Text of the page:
Vodafone begins Voice over LTE (4G) rollout, a first for NZ
Vodafone has introduced Voice over LTE (4G) sites throughout Auckland’s North Shore. This is the first VoLTE offering in New Zealand, and the first phase of a nationwide rollout for Vodafone.
From Saturday June 8, all iPhone users with an iPhone 6 or above will have the option of upgrading carrier settings, which enables VoLTE. Samsung s9 and s9+ users will be able to upgrade their device by the end of June. Other devices will be enabled in following months.
As such, users will stay on 4G rather than 3G or 2G when making calls. According to Vodafone, the call quality and speed of call connections is improved by this upgrade.
Customers on Android will know they are in a VoLTE area via a symbol that will be displayed near their signal strength indicator on their device home screen, while iPhone users will see the 4G symbol.
All Vodafone customers on eligible plans, as detailed by Vodafone, will be offered VoLTE services with no further charge. Calls will be charged at the same rate as 3G calls are presently. Provisioning of the service is scheduled for completion by the end of June.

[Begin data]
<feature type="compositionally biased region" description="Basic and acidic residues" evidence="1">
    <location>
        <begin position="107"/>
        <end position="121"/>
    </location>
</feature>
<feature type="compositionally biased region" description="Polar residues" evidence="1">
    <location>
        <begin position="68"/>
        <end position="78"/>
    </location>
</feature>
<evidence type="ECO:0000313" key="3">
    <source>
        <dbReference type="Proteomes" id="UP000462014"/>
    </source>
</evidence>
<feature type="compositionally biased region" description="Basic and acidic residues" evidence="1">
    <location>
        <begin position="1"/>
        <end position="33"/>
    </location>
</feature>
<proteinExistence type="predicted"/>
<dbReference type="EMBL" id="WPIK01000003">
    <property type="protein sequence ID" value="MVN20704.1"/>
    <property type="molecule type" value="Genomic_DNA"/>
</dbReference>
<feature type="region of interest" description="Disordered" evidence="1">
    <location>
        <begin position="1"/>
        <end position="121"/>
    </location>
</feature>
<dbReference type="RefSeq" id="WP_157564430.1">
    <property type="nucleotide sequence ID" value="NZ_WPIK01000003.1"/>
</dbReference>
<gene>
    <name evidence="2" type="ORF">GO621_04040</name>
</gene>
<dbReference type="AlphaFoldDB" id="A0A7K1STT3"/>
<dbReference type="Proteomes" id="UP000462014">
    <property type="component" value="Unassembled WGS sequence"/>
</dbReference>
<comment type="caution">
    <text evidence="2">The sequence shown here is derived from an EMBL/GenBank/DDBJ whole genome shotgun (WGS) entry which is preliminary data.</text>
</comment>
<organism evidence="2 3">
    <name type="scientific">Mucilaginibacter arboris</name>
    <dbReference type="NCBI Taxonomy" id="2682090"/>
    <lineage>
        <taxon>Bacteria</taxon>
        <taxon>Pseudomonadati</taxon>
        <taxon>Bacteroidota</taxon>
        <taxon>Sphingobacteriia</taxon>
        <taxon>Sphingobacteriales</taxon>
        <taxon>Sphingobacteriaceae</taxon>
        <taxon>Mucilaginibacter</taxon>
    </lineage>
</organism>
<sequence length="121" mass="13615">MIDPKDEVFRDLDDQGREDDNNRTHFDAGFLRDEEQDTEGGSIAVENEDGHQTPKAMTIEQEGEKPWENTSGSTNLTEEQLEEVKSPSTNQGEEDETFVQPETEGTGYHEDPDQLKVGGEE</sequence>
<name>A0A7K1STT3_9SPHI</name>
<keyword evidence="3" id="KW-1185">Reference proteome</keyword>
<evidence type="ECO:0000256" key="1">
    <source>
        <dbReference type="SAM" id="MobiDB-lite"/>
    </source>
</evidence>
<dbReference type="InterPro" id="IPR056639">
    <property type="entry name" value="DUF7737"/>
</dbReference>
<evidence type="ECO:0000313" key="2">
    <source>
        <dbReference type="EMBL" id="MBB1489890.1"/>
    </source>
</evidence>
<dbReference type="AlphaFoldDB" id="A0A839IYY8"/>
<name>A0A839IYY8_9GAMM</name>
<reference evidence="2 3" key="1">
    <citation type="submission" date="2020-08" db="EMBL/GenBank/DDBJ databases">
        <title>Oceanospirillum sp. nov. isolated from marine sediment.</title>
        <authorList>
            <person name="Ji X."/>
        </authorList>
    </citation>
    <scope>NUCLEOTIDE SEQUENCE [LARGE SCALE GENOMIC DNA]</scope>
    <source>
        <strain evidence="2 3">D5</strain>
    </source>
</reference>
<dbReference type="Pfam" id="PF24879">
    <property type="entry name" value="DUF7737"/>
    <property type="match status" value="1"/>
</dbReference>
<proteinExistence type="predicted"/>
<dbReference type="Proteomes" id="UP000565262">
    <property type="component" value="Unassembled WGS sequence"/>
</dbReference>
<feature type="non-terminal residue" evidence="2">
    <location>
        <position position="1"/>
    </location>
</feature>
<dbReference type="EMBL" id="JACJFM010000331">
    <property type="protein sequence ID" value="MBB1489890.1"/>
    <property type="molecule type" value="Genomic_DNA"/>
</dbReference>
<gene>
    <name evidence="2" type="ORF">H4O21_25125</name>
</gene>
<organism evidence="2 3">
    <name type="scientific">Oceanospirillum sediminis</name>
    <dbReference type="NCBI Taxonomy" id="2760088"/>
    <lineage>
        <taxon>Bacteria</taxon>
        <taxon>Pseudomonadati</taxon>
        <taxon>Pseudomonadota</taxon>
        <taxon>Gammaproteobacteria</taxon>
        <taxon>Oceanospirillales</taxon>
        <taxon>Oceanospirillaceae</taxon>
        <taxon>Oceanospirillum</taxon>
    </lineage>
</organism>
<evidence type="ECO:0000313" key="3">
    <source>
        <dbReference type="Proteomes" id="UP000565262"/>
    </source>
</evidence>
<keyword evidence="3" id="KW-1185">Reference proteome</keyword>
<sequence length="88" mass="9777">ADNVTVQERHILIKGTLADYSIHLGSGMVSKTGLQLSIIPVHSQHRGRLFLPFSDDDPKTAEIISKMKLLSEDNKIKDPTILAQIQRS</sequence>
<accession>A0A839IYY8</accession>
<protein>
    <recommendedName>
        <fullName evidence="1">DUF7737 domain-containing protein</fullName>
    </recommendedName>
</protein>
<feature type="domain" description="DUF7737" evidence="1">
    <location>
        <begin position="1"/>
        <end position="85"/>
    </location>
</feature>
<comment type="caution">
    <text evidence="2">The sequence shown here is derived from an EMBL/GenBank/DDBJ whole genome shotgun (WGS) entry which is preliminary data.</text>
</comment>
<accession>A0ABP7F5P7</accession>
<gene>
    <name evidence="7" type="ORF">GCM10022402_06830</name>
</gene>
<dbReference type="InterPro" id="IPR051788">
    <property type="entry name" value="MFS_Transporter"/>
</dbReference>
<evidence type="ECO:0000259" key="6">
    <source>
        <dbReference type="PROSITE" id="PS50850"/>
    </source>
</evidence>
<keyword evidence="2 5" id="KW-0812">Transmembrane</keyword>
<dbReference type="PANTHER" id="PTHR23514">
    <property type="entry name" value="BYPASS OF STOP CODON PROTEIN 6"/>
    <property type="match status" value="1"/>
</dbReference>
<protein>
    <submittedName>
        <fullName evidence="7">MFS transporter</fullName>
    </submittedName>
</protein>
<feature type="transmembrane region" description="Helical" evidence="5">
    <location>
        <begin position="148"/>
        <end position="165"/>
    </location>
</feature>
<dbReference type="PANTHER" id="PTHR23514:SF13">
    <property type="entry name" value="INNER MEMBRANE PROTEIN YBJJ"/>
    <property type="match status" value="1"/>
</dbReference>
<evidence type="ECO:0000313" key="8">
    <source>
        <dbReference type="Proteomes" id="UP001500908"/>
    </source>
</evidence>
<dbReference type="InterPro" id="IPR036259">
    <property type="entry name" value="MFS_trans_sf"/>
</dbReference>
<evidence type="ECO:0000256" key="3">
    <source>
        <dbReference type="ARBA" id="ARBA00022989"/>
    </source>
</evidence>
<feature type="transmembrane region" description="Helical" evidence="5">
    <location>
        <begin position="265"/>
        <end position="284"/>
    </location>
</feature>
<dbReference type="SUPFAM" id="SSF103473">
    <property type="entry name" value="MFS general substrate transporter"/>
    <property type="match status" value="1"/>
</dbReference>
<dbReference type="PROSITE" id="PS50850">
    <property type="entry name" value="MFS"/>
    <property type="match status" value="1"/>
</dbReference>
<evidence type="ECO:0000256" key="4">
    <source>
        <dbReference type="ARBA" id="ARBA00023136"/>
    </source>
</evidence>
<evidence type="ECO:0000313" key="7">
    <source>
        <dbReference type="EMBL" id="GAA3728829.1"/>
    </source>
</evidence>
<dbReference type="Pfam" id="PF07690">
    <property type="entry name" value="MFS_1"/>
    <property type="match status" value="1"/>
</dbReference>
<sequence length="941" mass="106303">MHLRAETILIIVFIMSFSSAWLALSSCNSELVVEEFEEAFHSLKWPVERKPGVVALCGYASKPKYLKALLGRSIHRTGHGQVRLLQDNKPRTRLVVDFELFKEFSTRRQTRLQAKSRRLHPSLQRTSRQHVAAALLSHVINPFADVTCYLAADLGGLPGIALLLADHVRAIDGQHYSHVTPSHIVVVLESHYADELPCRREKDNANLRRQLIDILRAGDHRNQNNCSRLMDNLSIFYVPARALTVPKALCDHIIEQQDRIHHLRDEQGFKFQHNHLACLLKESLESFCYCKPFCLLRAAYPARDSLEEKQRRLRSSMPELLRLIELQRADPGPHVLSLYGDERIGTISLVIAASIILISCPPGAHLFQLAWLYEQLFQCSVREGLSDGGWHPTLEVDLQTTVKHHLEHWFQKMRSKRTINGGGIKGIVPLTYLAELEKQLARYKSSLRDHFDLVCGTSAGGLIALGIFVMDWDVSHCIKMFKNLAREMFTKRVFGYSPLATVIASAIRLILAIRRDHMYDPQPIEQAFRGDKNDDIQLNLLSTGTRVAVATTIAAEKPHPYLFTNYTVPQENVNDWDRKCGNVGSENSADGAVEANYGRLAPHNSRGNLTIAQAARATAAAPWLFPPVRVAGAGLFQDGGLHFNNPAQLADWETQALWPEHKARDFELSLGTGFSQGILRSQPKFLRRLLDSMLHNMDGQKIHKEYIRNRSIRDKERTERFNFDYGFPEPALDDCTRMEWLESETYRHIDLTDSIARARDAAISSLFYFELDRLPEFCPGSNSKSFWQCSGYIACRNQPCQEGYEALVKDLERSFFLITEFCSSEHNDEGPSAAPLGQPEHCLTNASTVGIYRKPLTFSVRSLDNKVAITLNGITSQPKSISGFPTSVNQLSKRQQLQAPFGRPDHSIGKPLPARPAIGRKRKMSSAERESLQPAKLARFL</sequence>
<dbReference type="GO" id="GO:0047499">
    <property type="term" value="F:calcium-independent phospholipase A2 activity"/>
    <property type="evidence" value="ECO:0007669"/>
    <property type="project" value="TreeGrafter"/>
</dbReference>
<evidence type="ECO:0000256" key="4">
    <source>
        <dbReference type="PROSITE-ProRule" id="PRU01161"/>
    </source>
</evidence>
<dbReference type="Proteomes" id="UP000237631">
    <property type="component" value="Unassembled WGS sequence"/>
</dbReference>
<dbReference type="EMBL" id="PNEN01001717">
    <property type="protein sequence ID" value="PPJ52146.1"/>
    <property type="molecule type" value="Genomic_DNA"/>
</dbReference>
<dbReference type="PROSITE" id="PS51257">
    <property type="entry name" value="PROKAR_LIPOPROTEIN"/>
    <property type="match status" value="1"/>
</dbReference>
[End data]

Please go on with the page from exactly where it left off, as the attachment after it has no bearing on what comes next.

Vodafone technology director Tony Baird says, "The call set-up time is almost instant. No more waiting several seconds to connect. You might get a fright the first few times you use it, with people already saying 'Hello' by the time you get your phone to your ear. It really is the next evolution in voice calling."
In addition, through its RBI1 initiative, Vodafone will expand 4G coverage to rural New Zealand.
Baird says, "The key benefit for rural customers is the expansion of 4G network coverage itself, which means more rural New Zealanders will be connected."
"In addition, currently, cell towers look for 3G when someone makes a call. This means anyone using data in the household, say they're streaming or gaming for example, will also drop down to 3G and very likely notice a drop in speed or performance.
"With a VoLTE-enabled device, calls will be made over 4G rather than dropping down, which means people using data in the household will also stay on 4G and have a better user experience," he says.